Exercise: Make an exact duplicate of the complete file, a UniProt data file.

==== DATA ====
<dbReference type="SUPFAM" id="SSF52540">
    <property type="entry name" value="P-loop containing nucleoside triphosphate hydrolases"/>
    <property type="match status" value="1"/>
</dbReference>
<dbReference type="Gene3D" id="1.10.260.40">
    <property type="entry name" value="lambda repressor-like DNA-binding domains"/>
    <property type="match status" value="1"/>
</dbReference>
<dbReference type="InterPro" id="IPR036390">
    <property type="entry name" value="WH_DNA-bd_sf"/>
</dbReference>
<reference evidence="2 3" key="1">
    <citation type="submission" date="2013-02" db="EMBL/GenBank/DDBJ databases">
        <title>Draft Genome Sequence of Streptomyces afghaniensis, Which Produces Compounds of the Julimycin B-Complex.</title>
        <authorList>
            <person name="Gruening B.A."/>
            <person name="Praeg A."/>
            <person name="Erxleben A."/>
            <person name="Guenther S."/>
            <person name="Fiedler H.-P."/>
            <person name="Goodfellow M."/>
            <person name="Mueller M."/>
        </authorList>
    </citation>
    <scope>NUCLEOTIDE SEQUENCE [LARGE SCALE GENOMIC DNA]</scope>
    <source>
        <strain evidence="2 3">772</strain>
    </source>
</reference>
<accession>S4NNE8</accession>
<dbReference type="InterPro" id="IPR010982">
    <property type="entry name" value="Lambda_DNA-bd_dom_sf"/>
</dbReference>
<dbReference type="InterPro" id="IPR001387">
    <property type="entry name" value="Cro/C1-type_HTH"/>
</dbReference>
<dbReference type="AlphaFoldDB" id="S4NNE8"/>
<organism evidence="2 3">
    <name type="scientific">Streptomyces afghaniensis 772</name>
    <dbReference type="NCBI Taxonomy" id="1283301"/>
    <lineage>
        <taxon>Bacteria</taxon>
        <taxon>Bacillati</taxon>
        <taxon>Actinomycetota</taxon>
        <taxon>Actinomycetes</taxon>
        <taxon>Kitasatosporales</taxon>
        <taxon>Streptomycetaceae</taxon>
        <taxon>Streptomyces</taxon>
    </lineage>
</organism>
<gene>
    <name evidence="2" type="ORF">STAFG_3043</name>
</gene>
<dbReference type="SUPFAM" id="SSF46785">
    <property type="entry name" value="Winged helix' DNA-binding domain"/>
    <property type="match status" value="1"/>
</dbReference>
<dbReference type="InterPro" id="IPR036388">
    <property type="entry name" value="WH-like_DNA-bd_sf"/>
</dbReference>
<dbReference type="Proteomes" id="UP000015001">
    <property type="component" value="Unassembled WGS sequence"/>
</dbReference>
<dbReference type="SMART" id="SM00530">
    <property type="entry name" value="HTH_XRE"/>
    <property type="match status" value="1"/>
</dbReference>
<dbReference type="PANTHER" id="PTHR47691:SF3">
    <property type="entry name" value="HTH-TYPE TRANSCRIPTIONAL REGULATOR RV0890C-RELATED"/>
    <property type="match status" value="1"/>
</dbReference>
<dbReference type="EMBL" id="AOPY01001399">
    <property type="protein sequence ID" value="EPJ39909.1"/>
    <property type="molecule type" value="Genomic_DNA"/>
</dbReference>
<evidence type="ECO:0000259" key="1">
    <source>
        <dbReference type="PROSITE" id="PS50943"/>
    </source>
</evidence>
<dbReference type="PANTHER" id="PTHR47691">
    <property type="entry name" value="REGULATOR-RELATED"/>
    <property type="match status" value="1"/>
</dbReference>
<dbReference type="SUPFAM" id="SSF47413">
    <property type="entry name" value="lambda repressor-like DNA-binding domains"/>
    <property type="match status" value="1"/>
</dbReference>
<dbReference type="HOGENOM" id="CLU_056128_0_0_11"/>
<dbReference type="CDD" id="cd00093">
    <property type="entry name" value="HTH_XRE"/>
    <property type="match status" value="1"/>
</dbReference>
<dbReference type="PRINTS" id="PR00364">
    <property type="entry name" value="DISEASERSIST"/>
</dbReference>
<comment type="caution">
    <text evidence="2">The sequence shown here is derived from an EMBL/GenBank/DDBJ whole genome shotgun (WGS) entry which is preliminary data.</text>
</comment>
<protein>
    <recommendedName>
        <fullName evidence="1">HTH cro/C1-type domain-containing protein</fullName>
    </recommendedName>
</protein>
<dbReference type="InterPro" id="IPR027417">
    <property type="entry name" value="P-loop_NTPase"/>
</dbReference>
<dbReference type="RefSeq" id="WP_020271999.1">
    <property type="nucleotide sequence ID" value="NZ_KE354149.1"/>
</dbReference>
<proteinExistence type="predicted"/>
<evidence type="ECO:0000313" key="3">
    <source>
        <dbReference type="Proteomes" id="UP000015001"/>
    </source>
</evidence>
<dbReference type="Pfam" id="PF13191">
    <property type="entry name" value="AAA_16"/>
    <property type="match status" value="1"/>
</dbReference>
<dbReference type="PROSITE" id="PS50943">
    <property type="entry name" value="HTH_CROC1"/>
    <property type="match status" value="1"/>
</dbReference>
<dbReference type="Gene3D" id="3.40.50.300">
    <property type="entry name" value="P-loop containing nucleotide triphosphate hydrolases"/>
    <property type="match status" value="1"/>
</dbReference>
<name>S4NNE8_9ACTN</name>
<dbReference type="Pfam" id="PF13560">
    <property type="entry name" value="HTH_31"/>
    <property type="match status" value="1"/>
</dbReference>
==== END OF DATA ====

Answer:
<dbReference type="SUPFAM" id="SSF52540">
    <property type="entry name" value="P-loop containing nucleoside triphosphate hydrolases"/>
    <property type="match status" value="1"/>
</dbReference>
<dbReference type="Gene3D" id="1.10.260.40">
    <property type="entry name" value="lambda repressor-like DNA-binding domains"/>
    <property type="match status" value="1"/>
</dbReference>
<dbReference type="InterPro" id="IPR036390">
    <property type="entry name" value="WH_DNA-bd_sf"/>
</dbReference>
<reference evidence="2 3" key="1">
    <citation type="submission" date="2013-02" db="EMBL/GenBank/DDBJ databases">
        <title>Draft Genome Sequence of Streptomyces afghaniensis, Which Produces Compounds of the Julimycin B-Complex.</title>
        <authorList>
            <person name="Gruening B.A."/>
            <person name="Praeg A."/>
            <person name="Erxleben A."/>
            <person name="Guenther S."/>
            <person name="Fiedler H.-P."/>
            <person name="Goodfellow M."/>
            <person name="Mueller M."/>
        </authorList>
    </citation>
    <scope>NUCLEOTIDE SEQUENCE [LARGE SCALE GENOMIC DNA]</scope>
    <source>
        <strain evidence="2 3">772</strain>
    </source>
</reference>
<accession>S4NNE8</accession>
<dbReference type="InterPro" id="IPR010982">
    <property type="entry name" value="Lambda_DNA-bd_dom_sf"/>
</dbReference>
<dbReference type="InterPro" id="IPR001387">
    <property type="entry name" value="Cro/C1-type_HTH"/>
</dbReference>
<dbReference type="AlphaFoldDB" id="S4NNE8"/>
<organism evidence="2 3">
    <name type="scientific">Streptomyces afghaniensis 772</name>
    <dbReference type="NCBI Taxonomy" id="1283301"/>
    <lineage>
        <taxon>Bacteria</taxon>
        <taxon>Bacillati</taxon>
        <taxon>Actinomycetota</taxon>
        <taxon>Actinomycetes</taxon>
        <taxon>Kitasatosporales</taxon>
        <taxon>Streptomycetaceae</taxon>
        <taxon>Streptomyces</taxon>
    </lineage>
</organism>
<gene>
    <name evidence="2" type="ORF">STAFG_3043</name>
</gene>
<dbReference type="SUPFAM" id="SSF46785">
    <property type="entry name" value="Winged helix' DNA-binding domain"/>
    <property type="match status" value="1"/>
</dbReference>
<dbReference type="InterPro" id="IPR036388">
    <property type="entry name" value="WH-like_DNA-bd_sf"/>
</dbReference>
<dbReference type="Proteomes" id="UP000015001">
    <property type="component" value="Unassembled WGS sequence"/>
</dbReference>
<dbReference type="SMART" id="SM00530">
    <property type="entry name" value="HTH_XRE"/>
    <property type="match status" value="1"/>
</dbReference>
<dbReference type="PANTHER" id="PTHR47691:SF3">
    <property type="entry name" value="HTH-TYPE TRANSCRIPTIONAL REGULATOR RV0890C-RELATED"/>
    <property type="match status" value="1"/>
</dbReference>
<dbReference type="EMBL" id="AOPY01001399">
    <property type="protein sequence ID" value="EPJ39909.1"/>
    <property type="molecule type" value="Genomic_DNA"/>
</dbReference>
<evidence type="ECO:0000259" key="1">
    <source>
        <dbReference type="PROSITE" id="PS50943"/>
    </source>
</evidence>
<dbReference type="PANTHER" id="PTHR47691">
    <property type="entry name" value="REGULATOR-RELATED"/>
    <property type="match status" value="1"/>
</dbReference>
<dbReference type="SUPFAM" id="SSF47413">
    <property type="entry name" value="lambda repressor-like DNA-binding domains"/>
    <property type="match status" value="1"/>
</dbReference>
<dbReference type="HOGENOM" id="CLU_056128_0_0_11"/>
<dbReference type="CDD" id="cd00093">
    <property type="entry name" value="HTH_XRE"/>
    <property type="match status" value="1"/>
</dbReference>
<dbReference type="PRINTS" id="PR00364">
    <property type="entry name" value="DISEASERSIST"/>
</dbReference>
<comment type="caution">
    <text evidence="2">The sequence shown here is derived from an EMBL/GenBank/DDBJ whole genome shotgun (WGS) entry which is preliminary data.</text>
</comment>
<protein>
    <recommendedName>
        <fullName evidence="1">HTH cro/C1-type domain-containing protein</fullName>
    </recommendedName>
</protein>
<dbReference type="InterPro" id="IPR027417">
    <property type="entry name" value="P-loop_NTPase"/>
</dbReference>
<dbReference type="RefSeq" id="WP_020271999.1">
    <property type="nucleotide sequence ID" value="NZ_KE354149.1"/>
</dbReference>
<proteinExistence type="predicted"/>
<evidence type="ECO:0000313" key="3">
    <source>
        <dbReference type="Proteomes" id="UP000015001"/>
    </source>
</evidence>
<dbReference type="Pfam" id="PF13191">
    <property type="entry name" value="AAA_16"/>
    <property type="match status" value="1"/>
</dbReference>
<dbReference type="PROSITE" id="PS50943">
    <property type="entry name" value="HTH_CROC1"/>
    <property type="match status" value="1"/>
</dbReference>
<dbReference type="Gene3D" id="3.40.50.300">
    <property type="entry name" value="P-loop containing nucleotide triphosphate hydrolases"/>
    <property type="match status" value="1"/>
</dbReference>
<name>S4NNE8_9ACTN</name>
<dbReference type="Pfam" id="PF13560">
    <property type="entry name" value="HTH_31"/>
    <property type="match status" value="1"/>
</dbReference>